Cole County, like Missouri and the rest of the nation, has seen a frightening increase in syphilis, a once-deadly sexually transmitted disease.
As we reported in a Sunday News Tribune story, Cole County has seen confirmed rates in syphilis spike from one in 2012 to 76 in 2018. Boone County also has seen exponential increases, but it still has only about half the cases Cole County does.
Nationally, the Centers for Disease Control said earlier this year that congenital syphilis has more than doubled in the past four years, reaching a 20-year high.
Syphilis is spread through vaginal, anal and oral sex. Missouri’s increase in syphilis rates initially was found to be in men who have sex with other men. Recently, the disease has shown up in all groups, particularly heterosexual women. And there has been an increase of syphilis being found in newborns.
The spiking rates of the STD has been blamed on increased promiscuity, prostitution, decreasing use of condoms, and unsafe sexual practices among men who have sex with men.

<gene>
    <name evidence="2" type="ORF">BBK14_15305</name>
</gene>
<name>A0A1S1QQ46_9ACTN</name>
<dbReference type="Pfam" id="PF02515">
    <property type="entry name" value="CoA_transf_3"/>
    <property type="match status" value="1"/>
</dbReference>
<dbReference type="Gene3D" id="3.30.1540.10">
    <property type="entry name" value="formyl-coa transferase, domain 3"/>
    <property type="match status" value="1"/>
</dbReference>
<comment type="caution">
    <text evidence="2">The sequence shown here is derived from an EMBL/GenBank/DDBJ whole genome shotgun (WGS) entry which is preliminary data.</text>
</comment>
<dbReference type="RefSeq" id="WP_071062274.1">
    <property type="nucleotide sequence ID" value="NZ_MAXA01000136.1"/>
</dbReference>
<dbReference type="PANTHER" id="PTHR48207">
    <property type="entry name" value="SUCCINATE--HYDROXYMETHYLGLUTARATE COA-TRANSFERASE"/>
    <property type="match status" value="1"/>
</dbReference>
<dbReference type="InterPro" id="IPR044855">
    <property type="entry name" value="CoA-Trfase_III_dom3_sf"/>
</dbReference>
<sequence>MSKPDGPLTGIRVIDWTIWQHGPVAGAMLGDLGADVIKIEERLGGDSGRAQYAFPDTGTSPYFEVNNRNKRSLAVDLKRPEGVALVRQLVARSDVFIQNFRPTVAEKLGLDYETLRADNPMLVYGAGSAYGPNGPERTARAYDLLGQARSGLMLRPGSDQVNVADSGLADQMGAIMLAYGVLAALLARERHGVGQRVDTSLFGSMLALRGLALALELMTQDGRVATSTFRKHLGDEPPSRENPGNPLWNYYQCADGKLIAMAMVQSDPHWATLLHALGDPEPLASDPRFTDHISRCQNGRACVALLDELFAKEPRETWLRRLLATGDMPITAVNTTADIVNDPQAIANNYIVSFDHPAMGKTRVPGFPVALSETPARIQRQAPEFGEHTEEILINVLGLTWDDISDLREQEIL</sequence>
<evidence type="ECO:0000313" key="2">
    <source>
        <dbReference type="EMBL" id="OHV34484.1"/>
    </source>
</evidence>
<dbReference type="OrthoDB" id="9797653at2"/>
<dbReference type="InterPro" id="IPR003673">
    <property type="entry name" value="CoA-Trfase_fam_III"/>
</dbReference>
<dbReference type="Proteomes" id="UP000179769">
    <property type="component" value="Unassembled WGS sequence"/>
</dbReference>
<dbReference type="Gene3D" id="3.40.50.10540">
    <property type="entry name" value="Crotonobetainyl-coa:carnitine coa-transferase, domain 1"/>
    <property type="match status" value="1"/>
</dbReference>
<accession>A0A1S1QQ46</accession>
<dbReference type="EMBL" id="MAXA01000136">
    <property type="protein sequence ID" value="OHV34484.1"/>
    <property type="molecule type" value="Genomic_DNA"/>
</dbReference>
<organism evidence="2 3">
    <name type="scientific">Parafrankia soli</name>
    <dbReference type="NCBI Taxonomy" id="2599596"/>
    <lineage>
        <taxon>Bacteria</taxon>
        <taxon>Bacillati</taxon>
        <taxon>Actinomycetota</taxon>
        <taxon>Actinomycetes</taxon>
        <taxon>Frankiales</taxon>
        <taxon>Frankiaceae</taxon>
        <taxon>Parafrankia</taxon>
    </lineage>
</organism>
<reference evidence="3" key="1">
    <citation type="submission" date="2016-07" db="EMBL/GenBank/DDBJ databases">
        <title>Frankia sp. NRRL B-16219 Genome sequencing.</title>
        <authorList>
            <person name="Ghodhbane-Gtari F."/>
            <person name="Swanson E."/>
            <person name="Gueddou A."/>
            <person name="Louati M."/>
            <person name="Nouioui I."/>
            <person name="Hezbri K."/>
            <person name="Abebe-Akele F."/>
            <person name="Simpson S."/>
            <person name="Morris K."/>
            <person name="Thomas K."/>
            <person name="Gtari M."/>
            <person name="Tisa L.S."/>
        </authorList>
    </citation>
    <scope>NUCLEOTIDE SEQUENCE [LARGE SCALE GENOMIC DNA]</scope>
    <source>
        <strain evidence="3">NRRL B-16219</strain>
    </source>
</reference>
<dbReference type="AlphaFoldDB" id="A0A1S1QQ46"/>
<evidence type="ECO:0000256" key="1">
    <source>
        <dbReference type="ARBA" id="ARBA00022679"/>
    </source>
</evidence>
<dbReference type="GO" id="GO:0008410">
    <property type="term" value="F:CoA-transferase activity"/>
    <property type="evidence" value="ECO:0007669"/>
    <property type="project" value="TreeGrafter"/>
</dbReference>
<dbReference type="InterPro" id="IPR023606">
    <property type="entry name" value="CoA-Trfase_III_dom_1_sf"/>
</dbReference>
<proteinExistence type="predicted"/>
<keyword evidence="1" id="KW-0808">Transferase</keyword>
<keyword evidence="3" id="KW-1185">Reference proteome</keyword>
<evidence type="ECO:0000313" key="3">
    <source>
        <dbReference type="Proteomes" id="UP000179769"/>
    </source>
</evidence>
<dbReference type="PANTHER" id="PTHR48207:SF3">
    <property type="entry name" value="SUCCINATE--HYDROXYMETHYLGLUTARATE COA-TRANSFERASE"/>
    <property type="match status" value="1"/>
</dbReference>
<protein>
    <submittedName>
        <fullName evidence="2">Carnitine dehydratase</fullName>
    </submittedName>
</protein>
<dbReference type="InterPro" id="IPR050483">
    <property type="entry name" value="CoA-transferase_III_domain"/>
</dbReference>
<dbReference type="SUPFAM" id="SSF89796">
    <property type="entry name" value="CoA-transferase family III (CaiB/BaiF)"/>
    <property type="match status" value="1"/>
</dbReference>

Cole County Health Director Kristi Campbell said social media — particularly “hook-up” apps — may play a role in the increased numbers of people with sexually transmitted diseases.
The bacterial infection has four stages, each with different symptoms. It was often a fatal disease until the availability of penicillin in the 1940s. Many famous people, perhaps most notably gangster Al Capone, have died from the disease.
So what can be done to decrease the rates of STD in general and syphilis in particular?
From a public policy standpoint, government already is doing its part. The county health department is working through schools to educate students about such diseases.
Education is a key. We have to continue to inform people, particularly young adults, that protected sex lowers the chance of getting syphilis, but abstinence guarantees it.
As a society, we also have to make it clear that we don’t approve of reckless sexual behavior that threatens not just you, but your partner.
Government can only do so much, and so can societal expectations. At the end of the day, it’s a matter of personal responsibility.